METHODS: 45 women with pre-eclampsia were randomized to receive either L-arginine or placebo until day 10 post-partum. Primary outcome measures including MAP, glomerular filtration rate and proteinuria were assessed on the third and tenth days postpartum by inulin clearance and albumin-to-creatinine (A/C) ratio. NO, cyclic guanosine 3'5' monophosphate (cGMP), endothelin-1 (ET) and asymmetric-dimethyl-arginine (ADMA) and arginine levels were assayed prior to delivery, on the third and tenth day postpartum. Healthy gravid women provided control values. Assuming a standard deviation of 10 mmHg, the study was powered to detect a 10 mmHg difference in MAP (alpha 0.05, beta 0.20) between the study groups.

RESULTS: No significant differences existed between the groups with pre-eclampsia prior to randomization. Compared to the gravid control group, women with pre-eclampsia did not reveal significantly depressed levels of serum arginine, but did reveal significantly increased serum levels of ET, cGMP and ADMA prior to delivery. Despite a significant increase in serum arginine levels due to treatment, no differences were found in the levels of NO, ET, cGMP or ADMA between the two groups with pre-eclampsia. Further, there were no significant differences in any of the primary outcome measures with both groups demonstrating equivalent improvements in both blood pressure and proteinuria.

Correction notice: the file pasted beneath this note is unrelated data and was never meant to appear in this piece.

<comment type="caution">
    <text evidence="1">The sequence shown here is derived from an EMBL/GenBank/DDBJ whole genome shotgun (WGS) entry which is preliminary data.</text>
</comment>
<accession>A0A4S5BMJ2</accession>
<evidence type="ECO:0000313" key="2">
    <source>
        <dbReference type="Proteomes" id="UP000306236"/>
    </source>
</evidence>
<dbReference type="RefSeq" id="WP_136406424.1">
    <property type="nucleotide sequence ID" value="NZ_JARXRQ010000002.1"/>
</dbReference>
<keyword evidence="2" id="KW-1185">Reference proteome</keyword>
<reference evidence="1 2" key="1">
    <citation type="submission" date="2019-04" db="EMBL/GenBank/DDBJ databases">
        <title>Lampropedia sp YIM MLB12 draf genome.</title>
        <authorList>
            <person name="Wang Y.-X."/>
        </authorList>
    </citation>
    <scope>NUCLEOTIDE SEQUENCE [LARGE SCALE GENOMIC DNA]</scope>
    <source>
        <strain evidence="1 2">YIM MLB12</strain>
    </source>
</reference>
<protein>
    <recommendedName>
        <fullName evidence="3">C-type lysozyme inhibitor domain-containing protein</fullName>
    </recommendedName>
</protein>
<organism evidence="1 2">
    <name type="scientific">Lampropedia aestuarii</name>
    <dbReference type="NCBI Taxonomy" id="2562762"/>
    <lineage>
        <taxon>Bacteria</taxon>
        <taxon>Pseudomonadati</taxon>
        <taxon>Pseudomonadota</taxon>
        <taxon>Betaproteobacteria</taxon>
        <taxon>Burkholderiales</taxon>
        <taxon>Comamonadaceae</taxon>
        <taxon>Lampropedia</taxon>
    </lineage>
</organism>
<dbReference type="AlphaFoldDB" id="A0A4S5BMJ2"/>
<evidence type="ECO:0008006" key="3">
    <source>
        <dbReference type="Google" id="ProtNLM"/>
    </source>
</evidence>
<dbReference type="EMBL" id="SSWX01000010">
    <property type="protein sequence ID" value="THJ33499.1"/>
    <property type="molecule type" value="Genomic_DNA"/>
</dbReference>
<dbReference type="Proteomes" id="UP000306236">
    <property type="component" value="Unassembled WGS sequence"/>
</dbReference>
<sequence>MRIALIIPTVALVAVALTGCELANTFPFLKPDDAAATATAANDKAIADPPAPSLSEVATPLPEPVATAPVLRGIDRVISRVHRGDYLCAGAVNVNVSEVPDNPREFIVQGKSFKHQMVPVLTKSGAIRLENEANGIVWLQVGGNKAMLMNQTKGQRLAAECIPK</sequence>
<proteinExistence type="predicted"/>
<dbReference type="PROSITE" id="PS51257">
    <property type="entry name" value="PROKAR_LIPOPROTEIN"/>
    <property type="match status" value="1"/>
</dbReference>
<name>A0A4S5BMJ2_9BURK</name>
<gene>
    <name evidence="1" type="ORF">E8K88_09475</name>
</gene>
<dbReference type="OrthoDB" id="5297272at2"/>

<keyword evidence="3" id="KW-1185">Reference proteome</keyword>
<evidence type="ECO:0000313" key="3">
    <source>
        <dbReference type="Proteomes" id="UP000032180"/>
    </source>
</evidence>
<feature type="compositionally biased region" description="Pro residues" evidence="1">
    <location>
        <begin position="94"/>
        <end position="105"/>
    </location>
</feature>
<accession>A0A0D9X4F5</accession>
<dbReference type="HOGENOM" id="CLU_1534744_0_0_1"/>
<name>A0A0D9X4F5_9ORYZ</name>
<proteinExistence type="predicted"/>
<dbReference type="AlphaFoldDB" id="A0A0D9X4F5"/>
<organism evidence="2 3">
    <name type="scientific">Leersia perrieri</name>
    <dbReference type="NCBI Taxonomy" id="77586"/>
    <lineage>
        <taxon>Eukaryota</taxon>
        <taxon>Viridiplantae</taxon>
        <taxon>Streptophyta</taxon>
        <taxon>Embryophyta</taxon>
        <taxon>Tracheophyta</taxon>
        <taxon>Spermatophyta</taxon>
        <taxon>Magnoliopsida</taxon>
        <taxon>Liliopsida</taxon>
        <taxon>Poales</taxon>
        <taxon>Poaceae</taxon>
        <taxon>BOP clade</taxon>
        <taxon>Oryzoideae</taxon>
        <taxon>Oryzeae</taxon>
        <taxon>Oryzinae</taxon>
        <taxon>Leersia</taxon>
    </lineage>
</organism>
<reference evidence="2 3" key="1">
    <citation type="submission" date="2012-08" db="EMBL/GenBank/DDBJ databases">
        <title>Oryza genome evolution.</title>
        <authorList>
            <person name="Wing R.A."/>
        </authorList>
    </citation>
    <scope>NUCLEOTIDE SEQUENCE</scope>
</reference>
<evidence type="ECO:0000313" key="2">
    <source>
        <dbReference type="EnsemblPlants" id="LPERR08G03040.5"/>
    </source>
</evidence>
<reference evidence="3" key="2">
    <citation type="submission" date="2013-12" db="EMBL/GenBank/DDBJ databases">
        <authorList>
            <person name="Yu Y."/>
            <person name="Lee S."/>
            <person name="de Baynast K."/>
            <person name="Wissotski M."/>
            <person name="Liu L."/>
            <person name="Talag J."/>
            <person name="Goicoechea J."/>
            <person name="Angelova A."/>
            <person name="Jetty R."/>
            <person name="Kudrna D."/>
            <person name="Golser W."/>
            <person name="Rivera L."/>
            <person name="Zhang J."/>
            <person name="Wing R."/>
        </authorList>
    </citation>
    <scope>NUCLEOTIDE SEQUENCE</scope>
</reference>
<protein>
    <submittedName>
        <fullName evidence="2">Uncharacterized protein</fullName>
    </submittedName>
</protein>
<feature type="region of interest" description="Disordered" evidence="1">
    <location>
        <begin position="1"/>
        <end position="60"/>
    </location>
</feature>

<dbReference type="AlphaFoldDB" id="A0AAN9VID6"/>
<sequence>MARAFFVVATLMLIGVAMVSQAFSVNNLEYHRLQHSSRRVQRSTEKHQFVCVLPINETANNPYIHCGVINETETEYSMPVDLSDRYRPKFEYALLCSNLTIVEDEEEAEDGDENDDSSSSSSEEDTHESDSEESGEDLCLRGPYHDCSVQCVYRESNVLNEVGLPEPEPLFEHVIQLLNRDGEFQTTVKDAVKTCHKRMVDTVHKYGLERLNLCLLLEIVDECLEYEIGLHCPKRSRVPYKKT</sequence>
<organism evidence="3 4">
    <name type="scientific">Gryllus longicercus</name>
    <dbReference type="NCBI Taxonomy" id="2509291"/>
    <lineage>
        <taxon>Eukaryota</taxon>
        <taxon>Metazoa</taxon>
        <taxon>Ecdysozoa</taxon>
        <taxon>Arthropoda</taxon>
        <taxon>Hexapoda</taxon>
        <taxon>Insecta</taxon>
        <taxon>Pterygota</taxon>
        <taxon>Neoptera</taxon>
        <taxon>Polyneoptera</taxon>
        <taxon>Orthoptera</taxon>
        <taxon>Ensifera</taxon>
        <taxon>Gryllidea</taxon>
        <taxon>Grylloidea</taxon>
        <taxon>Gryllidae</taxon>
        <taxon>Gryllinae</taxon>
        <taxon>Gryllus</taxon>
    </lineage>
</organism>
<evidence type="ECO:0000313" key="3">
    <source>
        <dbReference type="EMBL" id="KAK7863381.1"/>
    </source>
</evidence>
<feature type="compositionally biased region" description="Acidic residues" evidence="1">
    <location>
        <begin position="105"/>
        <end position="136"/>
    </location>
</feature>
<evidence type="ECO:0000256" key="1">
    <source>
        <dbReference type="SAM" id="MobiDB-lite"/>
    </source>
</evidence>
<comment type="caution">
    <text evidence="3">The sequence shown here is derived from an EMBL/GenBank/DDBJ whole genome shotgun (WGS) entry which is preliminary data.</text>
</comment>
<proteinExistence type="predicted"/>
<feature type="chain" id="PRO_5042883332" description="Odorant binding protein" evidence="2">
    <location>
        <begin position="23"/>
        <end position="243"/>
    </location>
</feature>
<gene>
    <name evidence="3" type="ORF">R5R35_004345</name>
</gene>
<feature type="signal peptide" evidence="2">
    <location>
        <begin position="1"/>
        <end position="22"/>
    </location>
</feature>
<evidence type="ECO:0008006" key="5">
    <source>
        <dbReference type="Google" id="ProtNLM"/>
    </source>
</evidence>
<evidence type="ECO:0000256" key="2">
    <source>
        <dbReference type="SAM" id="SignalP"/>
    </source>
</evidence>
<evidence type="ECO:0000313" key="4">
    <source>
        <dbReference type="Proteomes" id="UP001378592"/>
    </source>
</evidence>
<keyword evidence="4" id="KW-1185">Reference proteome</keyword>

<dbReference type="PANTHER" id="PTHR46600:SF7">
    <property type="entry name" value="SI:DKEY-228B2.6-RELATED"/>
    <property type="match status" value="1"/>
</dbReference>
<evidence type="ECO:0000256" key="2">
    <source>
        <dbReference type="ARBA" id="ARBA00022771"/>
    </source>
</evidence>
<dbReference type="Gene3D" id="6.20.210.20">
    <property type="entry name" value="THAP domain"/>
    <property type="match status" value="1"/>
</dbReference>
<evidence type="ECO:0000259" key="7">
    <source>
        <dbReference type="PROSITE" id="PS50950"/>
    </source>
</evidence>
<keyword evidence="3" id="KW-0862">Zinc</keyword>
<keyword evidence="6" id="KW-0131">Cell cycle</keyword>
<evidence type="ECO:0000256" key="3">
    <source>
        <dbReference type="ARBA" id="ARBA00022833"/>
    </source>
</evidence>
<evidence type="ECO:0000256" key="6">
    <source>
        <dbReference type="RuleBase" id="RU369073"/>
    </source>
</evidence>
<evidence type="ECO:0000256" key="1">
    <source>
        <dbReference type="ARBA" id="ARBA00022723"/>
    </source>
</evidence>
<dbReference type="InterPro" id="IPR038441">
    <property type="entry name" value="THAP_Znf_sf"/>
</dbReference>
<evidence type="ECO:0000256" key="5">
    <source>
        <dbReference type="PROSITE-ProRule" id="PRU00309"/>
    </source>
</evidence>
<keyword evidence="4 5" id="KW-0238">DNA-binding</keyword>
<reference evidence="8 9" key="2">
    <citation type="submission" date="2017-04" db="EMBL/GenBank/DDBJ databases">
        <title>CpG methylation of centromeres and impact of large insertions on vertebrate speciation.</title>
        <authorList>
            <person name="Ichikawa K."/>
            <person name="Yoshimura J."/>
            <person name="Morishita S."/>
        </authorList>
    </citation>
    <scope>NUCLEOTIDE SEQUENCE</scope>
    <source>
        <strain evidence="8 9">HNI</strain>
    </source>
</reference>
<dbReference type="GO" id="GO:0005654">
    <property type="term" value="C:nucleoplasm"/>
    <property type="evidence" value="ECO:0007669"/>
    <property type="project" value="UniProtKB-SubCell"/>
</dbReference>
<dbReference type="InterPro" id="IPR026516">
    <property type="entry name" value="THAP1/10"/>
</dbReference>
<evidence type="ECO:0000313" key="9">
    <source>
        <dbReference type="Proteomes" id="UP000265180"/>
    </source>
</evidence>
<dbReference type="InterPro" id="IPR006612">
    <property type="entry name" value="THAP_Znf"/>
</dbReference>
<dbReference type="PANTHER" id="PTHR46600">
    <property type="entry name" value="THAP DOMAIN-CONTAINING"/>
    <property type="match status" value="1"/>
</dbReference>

CONCLUSION: Blood pressure and kidney function improve markedly in pre-eclampsia by the tenth day postpartum. L-arginine supplementation does not hasten this recovery.


Ages Eligible for Study:   18 Years and older   (Adult, Senior)
Sexes Eligible for Study:   Female
Accepts Healthy Volunteers:   Yes

Inclusion Criteria:

- Women selected for the study were diagnosed with pre-eclampsia in the second half of pregnancy.

i.) an elevation of blood pressure to levels in excess of 140 systolic over 90 diastolic ii.) proteinuria determined by a urine dipstick value ≥ 2+, or quantitated at ≥ 0.5 g either per gram of creatinine or in a 24 hour urine collection.

Exclusion Criteria:

  • Women with a history of underlying renal disease defined as a pre-pregnancy azotemia (serum creatinine ≥ 1.2 mg/dl) or proteinuria
  Contacts and Locations
Choosing to participate in a study is an important personal decision. Talk with your doctor and family members or friends about deciding to join a study. To learn more about this study, you or your doctor may contact the study research staff using the Contacts provided below. For general information, see Learn About Clinical Studies.

Please refer to this study by its identifier: NCT00275158

United States, California
Stanford University Medical Center
Stanford, California, United States, 94305
Sponsors and Collaborators
National Institute of Diabetes and Digestive and Kidney Diseases (NIDDK)
National Center for Research Resources (NCRR)
Principal Investigator: Bryan D Myers, MD Stanford University
  More Information

Responsible Party: Bryan Myers, Stanford University Identifier: NCT00275158     History of Changes
Other Study ID Numbers: DK-52876 (completed)
Study First Received: January 10, 2006
Last Updated: January 12, 2010

Keywords provided by National Institute of Diabetes and Digestive and Kidney Diseases (NIDDK):
Glomerular Filtration Rate (GFR)
Inulin clearance
Nitric Oxide

Additional relevant MeSH terms:
Hypertension, Pregnancy-Induced
Pregnancy Complications processed this record on September 21, 2017